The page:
Nineteenth annual Expanding Your Horizons broadens career aspirations for girls

Author: Shadia Ajam

 

Eyh

This past Saturday (Apr. 23), Notre Dame hosted the 19th annual Expanding Your Horizons (EYH) career conference for middle school girls that focused on activities in science, technology, engineering, and math (STEM). Throughout the conference, students had the opportunity to collaborate and learn from female role models working in STEM fields. This exposure provides a gateway for empowering girls to see themselves as future participants in STEM and STEM-related careers. 
 
 
Two hundred and forty-four participants from Indiana, Michigan, and Illinois were in attendance during this year’s event. The conference consisted of a college information session where the students were given the opportunity to participate in a Q&A with current Notre Dame students. This was followed by workshops on a variety of topics such as animal science, business, chemistry, and engineering. Each student attended three workshops of their choice. 
One of the workshops titled, “Bridges Over Troubled Waters,” was an engineering workshop where the girls worked on teams to design and build model bridges out of toothpicks and marshmallows. Each student presented their designs and justified their construction decisions, like where they chose to use larger instead of smaller marshmallows as bridge supports. 
“My first engineering design project in high school helped me decide that I was definitely interested in engineering, so I hope that the girls were inspired to consider a career in engineering,” said Mindy Lake, third year graduate student in the Department of Aerospace and Mechanical Engineering.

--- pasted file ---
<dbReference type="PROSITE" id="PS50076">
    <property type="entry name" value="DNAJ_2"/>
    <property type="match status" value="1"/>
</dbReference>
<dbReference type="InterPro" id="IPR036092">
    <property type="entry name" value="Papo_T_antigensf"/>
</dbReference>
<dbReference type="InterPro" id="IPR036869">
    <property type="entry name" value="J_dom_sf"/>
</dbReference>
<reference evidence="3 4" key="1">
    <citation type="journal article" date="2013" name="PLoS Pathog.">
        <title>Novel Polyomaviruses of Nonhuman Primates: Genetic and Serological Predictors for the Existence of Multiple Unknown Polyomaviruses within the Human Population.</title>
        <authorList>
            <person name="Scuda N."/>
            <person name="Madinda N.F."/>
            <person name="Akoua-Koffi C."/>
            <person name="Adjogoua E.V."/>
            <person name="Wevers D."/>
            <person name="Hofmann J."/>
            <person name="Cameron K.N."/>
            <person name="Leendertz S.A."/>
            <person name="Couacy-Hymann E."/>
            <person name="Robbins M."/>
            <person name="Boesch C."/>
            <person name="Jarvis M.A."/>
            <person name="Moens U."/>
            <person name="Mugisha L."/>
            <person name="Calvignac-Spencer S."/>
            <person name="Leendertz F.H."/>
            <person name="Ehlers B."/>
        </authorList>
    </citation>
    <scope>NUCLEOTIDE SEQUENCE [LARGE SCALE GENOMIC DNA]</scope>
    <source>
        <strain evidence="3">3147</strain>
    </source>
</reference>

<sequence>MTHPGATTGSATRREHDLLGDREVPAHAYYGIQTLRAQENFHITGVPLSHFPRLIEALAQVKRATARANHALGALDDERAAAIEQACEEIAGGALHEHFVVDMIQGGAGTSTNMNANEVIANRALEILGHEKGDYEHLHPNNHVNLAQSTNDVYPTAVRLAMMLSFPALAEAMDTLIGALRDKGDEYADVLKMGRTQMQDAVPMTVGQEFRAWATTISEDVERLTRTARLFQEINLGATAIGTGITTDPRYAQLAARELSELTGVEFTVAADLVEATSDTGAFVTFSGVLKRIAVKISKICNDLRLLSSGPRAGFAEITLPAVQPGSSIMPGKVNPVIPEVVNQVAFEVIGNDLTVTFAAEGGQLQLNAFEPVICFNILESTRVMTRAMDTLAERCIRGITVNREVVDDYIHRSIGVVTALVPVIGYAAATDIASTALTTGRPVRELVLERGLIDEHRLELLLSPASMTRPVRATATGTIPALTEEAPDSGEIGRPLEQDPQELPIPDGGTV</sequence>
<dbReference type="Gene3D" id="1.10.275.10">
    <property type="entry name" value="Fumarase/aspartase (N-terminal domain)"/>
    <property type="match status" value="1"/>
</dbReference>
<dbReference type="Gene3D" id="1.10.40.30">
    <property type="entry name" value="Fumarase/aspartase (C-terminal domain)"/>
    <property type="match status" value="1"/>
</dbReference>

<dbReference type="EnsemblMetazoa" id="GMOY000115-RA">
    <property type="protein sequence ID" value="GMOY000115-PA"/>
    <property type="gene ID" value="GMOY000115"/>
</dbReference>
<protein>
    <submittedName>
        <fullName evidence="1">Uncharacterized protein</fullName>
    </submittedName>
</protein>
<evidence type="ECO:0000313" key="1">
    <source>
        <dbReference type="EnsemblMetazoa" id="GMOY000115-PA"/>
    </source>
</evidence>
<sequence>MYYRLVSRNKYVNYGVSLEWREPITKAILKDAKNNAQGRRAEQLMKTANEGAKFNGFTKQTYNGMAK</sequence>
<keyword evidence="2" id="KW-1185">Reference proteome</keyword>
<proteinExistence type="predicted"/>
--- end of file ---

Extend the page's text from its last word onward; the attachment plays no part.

Both Clare Scantling and Grace Magro, sophomore and junior science pre-professional majors, respectively, were volunteering their time at the event because of their desire to share their experiences as women in STEM fields.
“I’m very grateful of the experience I’ve had as a STEM major here at Notre Dame; I want to be able to share my experience with others and be able to tell them that this is awesome as a field,” said Scantling.
The EYH Network began with an informal group of women scientists and educators in the San Francisco Bay Area who were concerned about low female participation in math courses. Members of the group began planning coordinated efforts to strengthen their individual programs. Currently, there are more than 80 conferences in the U.S., Europe, and Asia with up to 25,000 girls attending each year.
 
“My high school English teacher told me I should be an engineer, and I had no idea what engineering was. I feel like if I was exposed to this at an early age I would have had a better path or direction; this just exposes them to several career opportunities,” said Samantha Atkins, a fourth-year bioengineering graduate student and coordinator of the event.
 
Students who are interested in volunteering with EYH next year are encouraged to contact eyhnd@nd.edu.